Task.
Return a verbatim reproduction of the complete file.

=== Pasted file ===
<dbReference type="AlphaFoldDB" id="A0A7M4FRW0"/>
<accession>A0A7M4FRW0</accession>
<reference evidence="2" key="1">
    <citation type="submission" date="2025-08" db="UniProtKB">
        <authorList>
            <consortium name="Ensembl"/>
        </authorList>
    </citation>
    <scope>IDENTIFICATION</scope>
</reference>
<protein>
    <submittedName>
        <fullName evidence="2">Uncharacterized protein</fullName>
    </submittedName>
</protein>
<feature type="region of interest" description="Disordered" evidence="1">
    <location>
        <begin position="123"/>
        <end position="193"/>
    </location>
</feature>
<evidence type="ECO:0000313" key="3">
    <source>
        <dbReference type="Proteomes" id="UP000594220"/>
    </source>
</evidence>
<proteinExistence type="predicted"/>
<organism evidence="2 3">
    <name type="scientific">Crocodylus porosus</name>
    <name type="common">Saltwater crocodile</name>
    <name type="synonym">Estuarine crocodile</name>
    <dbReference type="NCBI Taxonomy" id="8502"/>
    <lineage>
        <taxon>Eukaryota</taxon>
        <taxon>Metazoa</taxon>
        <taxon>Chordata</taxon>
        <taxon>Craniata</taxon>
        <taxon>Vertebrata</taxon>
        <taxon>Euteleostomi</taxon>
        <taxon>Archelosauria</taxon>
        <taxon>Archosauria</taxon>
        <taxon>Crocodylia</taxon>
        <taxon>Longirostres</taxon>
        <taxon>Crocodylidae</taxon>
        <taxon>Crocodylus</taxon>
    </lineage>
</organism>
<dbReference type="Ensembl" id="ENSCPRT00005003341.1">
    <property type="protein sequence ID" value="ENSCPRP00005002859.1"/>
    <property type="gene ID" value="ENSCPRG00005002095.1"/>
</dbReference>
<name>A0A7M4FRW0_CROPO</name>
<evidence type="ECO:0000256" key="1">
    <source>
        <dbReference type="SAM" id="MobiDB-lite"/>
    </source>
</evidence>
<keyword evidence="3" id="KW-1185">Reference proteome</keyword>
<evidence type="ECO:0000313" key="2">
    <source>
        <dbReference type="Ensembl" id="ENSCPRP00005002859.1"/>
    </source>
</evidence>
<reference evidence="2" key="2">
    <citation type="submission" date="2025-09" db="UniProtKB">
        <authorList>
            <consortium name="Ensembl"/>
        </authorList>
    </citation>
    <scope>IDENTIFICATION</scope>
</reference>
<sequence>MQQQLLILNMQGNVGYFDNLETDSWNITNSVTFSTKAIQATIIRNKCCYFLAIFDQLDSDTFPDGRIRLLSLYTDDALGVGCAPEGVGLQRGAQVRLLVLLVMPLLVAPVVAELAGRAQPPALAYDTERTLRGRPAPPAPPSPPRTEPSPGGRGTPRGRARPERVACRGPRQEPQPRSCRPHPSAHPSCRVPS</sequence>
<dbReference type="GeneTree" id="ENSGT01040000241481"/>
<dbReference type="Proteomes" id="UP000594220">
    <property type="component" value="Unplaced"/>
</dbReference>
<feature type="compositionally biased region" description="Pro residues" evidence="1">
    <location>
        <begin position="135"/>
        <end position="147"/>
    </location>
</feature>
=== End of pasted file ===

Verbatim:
<dbReference type="AlphaFoldDB" id="A0A7M4FRW0"/>
<accession>A0A7M4FRW0</accession>
<reference evidence="2" key="1">
    <citation type="submission" date="2025-08" db="UniProtKB">
        <authorList>
            <consortium name="Ensembl"/>
        </authorList>
    </citation>
    <scope>IDENTIFICATION</scope>
</reference>
<protein>
    <submittedName>
        <fullName evidence="2">Uncharacterized protein</fullName>
    </submittedName>
</protein>
<feature type="region of interest" description="Disordered" evidence="1">
    <location>
        <begin position="123"/>
        <end position="193"/>
    </location>
</feature>
<evidence type="ECO:0000313" key="3">
    <source>
        <dbReference type="Proteomes" id="UP000594220"/>
    </source>
</evidence>
<proteinExistence type="predicted"/>
<organism evidence="2 3">
    <name type="scientific">Crocodylus porosus</name>
    <name type="common">Saltwater crocodile</name>
    <name type="synonym">Estuarine crocodile</name>
    <dbReference type="NCBI Taxonomy" id="8502"/>
    <lineage>
        <taxon>Eukaryota</taxon>
        <taxon>Metazoa</taxon>
        <taxon>Chordata</taxon>
        <taxon>Craniata</taxon>
        <taxon>Vertebrata</taxon>
        <taxon>Euteleostomi</taxon>
        <taxon>Archelosauria</taxon>
        <taxon>Archosauria</taxon>
        <taxon>Crocodylia</taxon>
        <taxon>Longirostres</taxon>
        <taxon>Crocodylidae</taxon>
        <taxon>Crocodylus</taxon>
    </lineage>
</organism>
<dbReference type="Ensembl" id="ENSCPRT00005003341.1">
    <property type="protein sequence ID" value="ENSCPRP00005002859.1"/>
    <property type="gene ID" value="ENSCPRG00005002095.1"/>
</dbReference>
<name>A0A7M4FRW0_CROPO</name>
<evidence type="ECO:0000256" key="1">
    <source>
        <dbReference type="SAM" id="MobiDB-lite"/>
    </source>
</evidence>
<keyword evidence="3" id="KW-1185">Reference proteome</keyword>
<evidence type="ECO:0000313" key="2">
    <source>
        <dbReference type="Ensembl" id="ENSCPRP00005002859.1"/>
    </source>
</evidence>
<reference evidence="2" key="2">
    <citation type="submission" date="2025-09" db="UniProtKB">
        <authorList>
            <consortium name="Ensembl"/>
        </authorList>
    </citation>
    <scope>IDENTIFICATION</scope>
</reference>
<sequence>MQQQLLILNMQGNVGYFDNLETDSWNITNSVTFSTKAIQATIIRNKCCYFLAIFDQLDSDTFPDGRIRLLSLYTDDALGVGCAPEGVGLQRGAQVRLLVLLVMPLLVAPVVAELAGRAQPPALAYDTERTLRGRPAPPAPPSPPRTEPSPGGRGTPRGRARPERVACRGPRQEPQPRSCRPHPSAHPSCRVPS</sequence>
<dbReference type="GeneTree" id="ENSGT01040000241481"/>
<dbReference type="Proteomes" id="UP000594220">
    <property type="component" value="Unplaced"/>
</dbReference>
<feature type="compositionally biased region" description="Pro residues" evidence="1">
    <location>
        <begin position="135"/>
        <end position="147"/>
    </location>
</feature>